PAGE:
The European colonies aren’t thought of as being rich sources of repertoire, but in the past few decades a vast wealth of music has been found in Latin American cathedrals. Compositions by Spanish, Italian, Portuguese, and colonial composers have been found in the archives of cathedrals in Mexico City, Puebla, Oaxaca, Guatemala City, and many other Latin American cultural centers. These editions provide clear evidence that there was an exchange of culture that occurred between Spain and her colonies, which later formed a foundation for the music played and sung in the California missions. During the reign of the Catholic kings at the end of the 15th century, Spain had its own musical culture. This style crossed the Atlantic with Spanish and Portuguese missionaries who hoped to convert the Native American Indian tribes and African slaves in the New World. This transition of Spanish musical culture into the existing culture of Latin America resulted in the displacement and appropriation of much of the indigenous Indian music. Colonial and Spanish-born composers in the New World not only wrote in the more traditional Spanish forms of composition but also created new forms of musical expression incorporating the Creole, Mestizo, Indian, and African musicians’ own melodies, rhythms, languages, and texts. Most of the compositions on this recording are taken from the Música Colonial Archive, a 10,000- page manuscript discovered in Guatemala’s main cathedral after an earthquake struck in 1976, which contains music from the 16th to the 18th centuries. Among the collection of composers represented in this archive are renowned masters from the time of the Golden Age of Spain such as Cristóbal de Morales, Tomás Luis de Victoria, Francisco Guerrero, Sebastián Durón, and José de Torres y Martinez Bravo. Even Giovanni Pierluigi da Palestrina, who was born and lived his entire life in Italy, is represented in this archive. The archives also reflect the superb talent of distinguished colonial musicians such as Hernando Franco, Juan García de Zéspedes, Juan de Araujo, and Juan Gutiérrez de Padilla, among many others.
Published in Lima, Peru, and believed to be the first piece of polyphonic music printed in the Western Hemisphere, Hanacpachap cussicuinin is part of a compilation of Peruvian music entitled Ritual Formulario, which was assembled by a Franciscan who spent 40 years ministering to the descendants of the Inca in Peru. Pachamama was, for the Inca, the great life-giving Mother who loved and took care of all her children’s needs. Missionaries made much of her similarity to the Virgin Mary and transformed this work from a processional to honor Pachamama to honoring the Virgin. The complete version consists of 20 verses and the text is in Quechua, the imperial language of the Inca.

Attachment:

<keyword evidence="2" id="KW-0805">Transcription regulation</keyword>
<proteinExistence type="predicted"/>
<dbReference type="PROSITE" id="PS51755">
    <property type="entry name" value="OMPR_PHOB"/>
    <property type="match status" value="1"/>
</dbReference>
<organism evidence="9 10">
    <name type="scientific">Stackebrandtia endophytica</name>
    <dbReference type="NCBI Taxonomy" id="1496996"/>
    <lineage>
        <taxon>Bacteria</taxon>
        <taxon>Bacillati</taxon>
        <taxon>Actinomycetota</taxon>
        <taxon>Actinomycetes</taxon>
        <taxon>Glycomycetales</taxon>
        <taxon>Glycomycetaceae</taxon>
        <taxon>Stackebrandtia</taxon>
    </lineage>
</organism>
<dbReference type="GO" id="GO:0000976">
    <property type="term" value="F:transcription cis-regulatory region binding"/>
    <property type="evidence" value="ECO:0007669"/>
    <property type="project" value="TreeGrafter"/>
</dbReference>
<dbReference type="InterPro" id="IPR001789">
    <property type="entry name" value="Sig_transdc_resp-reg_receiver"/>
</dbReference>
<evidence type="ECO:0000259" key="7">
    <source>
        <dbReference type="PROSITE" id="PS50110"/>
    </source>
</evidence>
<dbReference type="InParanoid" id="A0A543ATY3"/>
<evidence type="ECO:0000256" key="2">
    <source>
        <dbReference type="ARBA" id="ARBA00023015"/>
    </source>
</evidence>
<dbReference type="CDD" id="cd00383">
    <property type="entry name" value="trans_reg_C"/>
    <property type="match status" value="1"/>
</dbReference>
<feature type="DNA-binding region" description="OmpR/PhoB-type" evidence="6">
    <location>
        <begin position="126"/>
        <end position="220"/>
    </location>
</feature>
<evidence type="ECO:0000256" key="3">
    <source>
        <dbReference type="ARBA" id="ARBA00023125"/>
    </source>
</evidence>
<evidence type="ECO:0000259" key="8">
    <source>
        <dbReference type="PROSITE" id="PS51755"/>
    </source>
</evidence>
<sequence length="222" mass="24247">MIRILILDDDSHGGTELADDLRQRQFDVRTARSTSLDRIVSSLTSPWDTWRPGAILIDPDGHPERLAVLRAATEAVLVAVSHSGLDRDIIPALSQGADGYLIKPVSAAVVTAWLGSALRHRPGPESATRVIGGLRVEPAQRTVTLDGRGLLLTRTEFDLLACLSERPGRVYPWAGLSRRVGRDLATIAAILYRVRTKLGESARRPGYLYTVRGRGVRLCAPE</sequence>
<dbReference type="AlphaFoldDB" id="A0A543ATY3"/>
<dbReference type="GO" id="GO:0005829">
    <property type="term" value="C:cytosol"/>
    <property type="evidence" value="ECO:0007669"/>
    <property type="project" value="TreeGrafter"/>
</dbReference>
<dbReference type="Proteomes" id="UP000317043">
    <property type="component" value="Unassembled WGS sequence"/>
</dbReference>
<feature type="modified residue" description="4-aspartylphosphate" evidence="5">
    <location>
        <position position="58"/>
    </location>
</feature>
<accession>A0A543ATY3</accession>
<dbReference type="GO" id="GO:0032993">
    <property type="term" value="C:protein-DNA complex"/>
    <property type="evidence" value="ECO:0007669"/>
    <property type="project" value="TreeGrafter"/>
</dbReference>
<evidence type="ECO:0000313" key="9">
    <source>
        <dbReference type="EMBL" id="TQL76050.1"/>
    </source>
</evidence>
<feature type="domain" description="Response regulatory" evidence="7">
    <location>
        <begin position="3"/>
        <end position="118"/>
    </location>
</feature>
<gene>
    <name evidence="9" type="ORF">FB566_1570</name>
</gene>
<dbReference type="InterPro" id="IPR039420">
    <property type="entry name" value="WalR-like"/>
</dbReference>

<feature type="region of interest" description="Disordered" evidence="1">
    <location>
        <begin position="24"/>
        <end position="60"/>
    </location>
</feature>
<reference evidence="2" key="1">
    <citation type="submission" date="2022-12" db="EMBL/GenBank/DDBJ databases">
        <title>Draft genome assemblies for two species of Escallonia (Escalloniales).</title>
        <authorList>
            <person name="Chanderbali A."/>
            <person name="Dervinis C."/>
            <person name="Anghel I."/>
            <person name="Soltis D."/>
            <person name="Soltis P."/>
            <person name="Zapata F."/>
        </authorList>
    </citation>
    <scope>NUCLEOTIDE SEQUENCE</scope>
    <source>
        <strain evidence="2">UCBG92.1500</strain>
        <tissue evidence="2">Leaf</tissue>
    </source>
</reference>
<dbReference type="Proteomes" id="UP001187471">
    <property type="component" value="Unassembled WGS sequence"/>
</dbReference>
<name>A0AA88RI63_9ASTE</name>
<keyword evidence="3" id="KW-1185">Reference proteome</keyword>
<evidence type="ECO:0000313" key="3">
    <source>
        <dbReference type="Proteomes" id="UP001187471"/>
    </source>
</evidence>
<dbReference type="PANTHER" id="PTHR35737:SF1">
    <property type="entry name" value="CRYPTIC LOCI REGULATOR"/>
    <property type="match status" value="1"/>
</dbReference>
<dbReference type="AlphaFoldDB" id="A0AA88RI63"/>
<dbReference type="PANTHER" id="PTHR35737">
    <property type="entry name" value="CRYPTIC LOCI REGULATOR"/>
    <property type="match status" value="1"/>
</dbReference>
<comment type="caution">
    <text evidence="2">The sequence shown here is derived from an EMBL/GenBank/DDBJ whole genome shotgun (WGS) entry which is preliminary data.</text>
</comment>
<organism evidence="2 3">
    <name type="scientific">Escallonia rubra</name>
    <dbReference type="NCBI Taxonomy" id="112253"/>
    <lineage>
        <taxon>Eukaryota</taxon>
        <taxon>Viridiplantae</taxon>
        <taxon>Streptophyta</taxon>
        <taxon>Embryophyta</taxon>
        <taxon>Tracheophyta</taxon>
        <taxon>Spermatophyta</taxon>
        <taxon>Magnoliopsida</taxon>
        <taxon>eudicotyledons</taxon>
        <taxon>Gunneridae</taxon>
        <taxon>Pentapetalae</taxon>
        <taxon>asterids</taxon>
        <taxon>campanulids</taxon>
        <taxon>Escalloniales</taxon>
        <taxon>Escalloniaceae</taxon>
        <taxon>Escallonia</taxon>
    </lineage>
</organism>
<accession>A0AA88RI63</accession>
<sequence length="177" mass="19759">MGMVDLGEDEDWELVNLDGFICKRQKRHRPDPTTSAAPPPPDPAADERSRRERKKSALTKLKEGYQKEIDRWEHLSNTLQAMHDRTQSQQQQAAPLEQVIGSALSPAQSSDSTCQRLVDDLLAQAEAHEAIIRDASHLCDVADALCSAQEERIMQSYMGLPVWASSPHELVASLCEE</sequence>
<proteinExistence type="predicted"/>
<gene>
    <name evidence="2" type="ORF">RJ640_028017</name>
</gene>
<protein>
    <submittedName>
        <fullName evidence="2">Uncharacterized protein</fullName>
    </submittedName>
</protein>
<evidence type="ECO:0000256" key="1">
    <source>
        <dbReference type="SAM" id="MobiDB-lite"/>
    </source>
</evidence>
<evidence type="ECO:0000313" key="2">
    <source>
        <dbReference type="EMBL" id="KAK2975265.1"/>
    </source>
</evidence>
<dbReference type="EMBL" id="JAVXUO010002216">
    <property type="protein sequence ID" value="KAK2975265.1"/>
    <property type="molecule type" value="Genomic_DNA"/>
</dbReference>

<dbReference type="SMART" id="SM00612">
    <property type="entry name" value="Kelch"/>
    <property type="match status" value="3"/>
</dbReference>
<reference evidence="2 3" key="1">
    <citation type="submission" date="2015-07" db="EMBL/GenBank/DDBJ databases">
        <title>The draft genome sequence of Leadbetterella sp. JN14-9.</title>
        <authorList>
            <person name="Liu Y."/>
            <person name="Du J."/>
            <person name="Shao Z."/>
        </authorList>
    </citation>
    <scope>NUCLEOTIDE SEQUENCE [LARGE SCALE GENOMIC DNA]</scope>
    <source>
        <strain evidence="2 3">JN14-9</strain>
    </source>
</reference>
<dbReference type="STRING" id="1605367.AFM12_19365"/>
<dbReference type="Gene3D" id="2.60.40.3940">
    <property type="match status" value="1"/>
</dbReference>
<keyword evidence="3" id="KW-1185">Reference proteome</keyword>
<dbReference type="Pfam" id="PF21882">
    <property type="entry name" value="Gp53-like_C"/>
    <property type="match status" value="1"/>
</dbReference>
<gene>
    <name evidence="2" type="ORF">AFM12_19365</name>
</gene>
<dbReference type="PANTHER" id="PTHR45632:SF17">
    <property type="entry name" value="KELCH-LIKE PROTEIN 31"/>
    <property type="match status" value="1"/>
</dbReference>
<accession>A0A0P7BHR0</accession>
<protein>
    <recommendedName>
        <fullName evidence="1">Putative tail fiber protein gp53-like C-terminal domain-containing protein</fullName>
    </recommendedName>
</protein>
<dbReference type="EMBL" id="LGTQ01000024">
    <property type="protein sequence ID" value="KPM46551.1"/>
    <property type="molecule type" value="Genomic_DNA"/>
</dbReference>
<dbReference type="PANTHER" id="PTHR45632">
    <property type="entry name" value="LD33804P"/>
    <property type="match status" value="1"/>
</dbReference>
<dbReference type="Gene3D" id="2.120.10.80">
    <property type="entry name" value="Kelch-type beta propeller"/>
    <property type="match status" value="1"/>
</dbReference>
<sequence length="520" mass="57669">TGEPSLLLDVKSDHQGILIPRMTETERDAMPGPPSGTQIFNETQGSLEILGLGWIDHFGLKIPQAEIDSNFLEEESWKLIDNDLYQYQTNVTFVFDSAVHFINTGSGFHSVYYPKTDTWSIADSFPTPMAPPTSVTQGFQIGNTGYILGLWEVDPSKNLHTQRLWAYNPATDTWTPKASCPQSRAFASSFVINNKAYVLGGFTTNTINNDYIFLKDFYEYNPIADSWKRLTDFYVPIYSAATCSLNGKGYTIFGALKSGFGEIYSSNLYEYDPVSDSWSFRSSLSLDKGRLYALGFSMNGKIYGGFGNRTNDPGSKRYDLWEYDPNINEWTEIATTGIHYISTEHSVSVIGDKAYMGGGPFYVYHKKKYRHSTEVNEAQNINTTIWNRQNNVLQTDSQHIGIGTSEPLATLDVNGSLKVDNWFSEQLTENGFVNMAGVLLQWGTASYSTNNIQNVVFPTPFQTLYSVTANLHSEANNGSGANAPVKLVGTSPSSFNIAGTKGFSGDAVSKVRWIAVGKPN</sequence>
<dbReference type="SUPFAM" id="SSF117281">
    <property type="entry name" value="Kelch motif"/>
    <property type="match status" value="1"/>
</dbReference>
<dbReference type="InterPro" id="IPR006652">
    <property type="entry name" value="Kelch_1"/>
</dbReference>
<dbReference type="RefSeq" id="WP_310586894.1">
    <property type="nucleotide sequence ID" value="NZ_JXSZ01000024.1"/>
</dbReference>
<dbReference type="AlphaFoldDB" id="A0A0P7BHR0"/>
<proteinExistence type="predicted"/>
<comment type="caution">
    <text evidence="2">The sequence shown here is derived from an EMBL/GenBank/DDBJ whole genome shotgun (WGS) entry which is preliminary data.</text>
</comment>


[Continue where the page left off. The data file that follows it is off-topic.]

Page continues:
Spain was deeply influenced by the music of Cristóbal de Morales and, as a result, his works formed the basis of, and had a most lasting influence on, music performed in the New World churches and cathedrals. Together with Tomás Luis de Victoria and Francisco Guerrero, he is recognized as one of the three most important Spanish composers of the 16th century. Missa sobre las voces is one of Morales’s works for which there is no other source than the Guatemalan archive. This mass is based on the hexachord ut, re, mi, fa, sol, la, which is immediately evident in the first vocal entrance of the Kyrie.
Tomás Luis de Victoria’s O vos omnes is a church responsory from the Book of Lamentations. It was used by the early church to portray the suffering endured by Christ at his crucifixion. The intimate nature of the text is conveyed brilliantly through textures and text painting. This sense of austerity, intimacy, and simplicity combine to create a deeply moving musical expression of the written word.
Morales and Victoria spent much of their time in Italy and composed only sacred music, while Francisco Guerrero, who composed both sacred and secular music, lived and worked primarily in Spain. He was able to compose in an amazing variety of moods, from dance-like joy to solemn devotion to deep despair. His compositions were some of the most popular in Latin America and were found throughout the cathedrals in the New World. Guerrero wrote so many beautiful motets on texts praising the Virgin Mary that his contemporaries called him ‘El cantor de Maria.’ Included in these Marion motets are several Salve Regina settings. The setting on this recording can be found in the Música Colonial Archive.